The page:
The Ballad of Buster Scruggs is not like any movie youve ever seen before.
Thats because Joel and Ethan Coens 2-hour, 12-minute film on Netflix (and in select theaters) isnt one long, continuous narrative. Its an anthology film filled with short films, with no connection to each other, telling stories at various lengths with a wide assortment of characters.
Theres Buster Scruggs (Tim Blake Nelson) a singin gunslinger. Theres a cowboy who has come across some major misfortune. Theres a woman (Zoe Kazan) on a wagon train that runs into all sorts of trouble, and many more.
The stories couldnt hold a full-length film and they have too much production value and star power to be simple shorts. However, woven together with their own individual titles, it feels like reading a collection of western short stories. And much like the short stories of anthology collections I read in college, they dont often have happy endings. Instead, they give you something to think about. If youre looking for a movie that will keep you awake at night wondering, What did that mean? What could that symbolize? Why didnt that character just do this? The Ballad of Buster Scruggs is your insomnia-inducing, philosophical think piece.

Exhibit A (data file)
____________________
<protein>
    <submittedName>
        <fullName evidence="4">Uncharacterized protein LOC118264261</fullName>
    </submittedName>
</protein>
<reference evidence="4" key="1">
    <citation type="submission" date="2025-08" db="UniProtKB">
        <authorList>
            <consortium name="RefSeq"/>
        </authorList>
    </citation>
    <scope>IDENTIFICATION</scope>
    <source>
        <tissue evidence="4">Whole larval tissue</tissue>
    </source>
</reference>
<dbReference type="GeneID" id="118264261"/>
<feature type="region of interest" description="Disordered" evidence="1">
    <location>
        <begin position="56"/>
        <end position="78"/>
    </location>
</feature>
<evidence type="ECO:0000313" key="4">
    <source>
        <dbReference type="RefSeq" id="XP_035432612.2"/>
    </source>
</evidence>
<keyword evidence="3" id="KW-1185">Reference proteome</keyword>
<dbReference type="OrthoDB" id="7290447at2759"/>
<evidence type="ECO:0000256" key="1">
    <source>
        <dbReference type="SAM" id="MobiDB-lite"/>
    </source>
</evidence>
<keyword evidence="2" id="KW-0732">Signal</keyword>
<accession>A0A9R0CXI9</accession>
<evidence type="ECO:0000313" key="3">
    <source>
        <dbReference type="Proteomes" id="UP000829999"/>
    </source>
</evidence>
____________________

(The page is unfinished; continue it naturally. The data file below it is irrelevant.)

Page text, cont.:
Aside from the unusual arrangement of stories, the Coen brothers bring their Oscar-winning expertise to each tale with looks and plots completely different from each other. One short might have little dialogue, almost feeling like a silent film. Another is mostly dialogue. One might have vibrant colors and show off the beauty of the Western landscape. Another takes place mostly in the dark, eerie wilderness.
Ill admit, I didnt like it at first, but the more I thought about it, the more the idea and the stories grew on me. The idea itself is truly genius and works best for a streaming service. Im sure one day in the future Ill watch them again, maybe not all at once, or maybe just my favorites (thats the other beauty of a film anthology, you dont have to watch them all) and try to analyze them more thoroughly.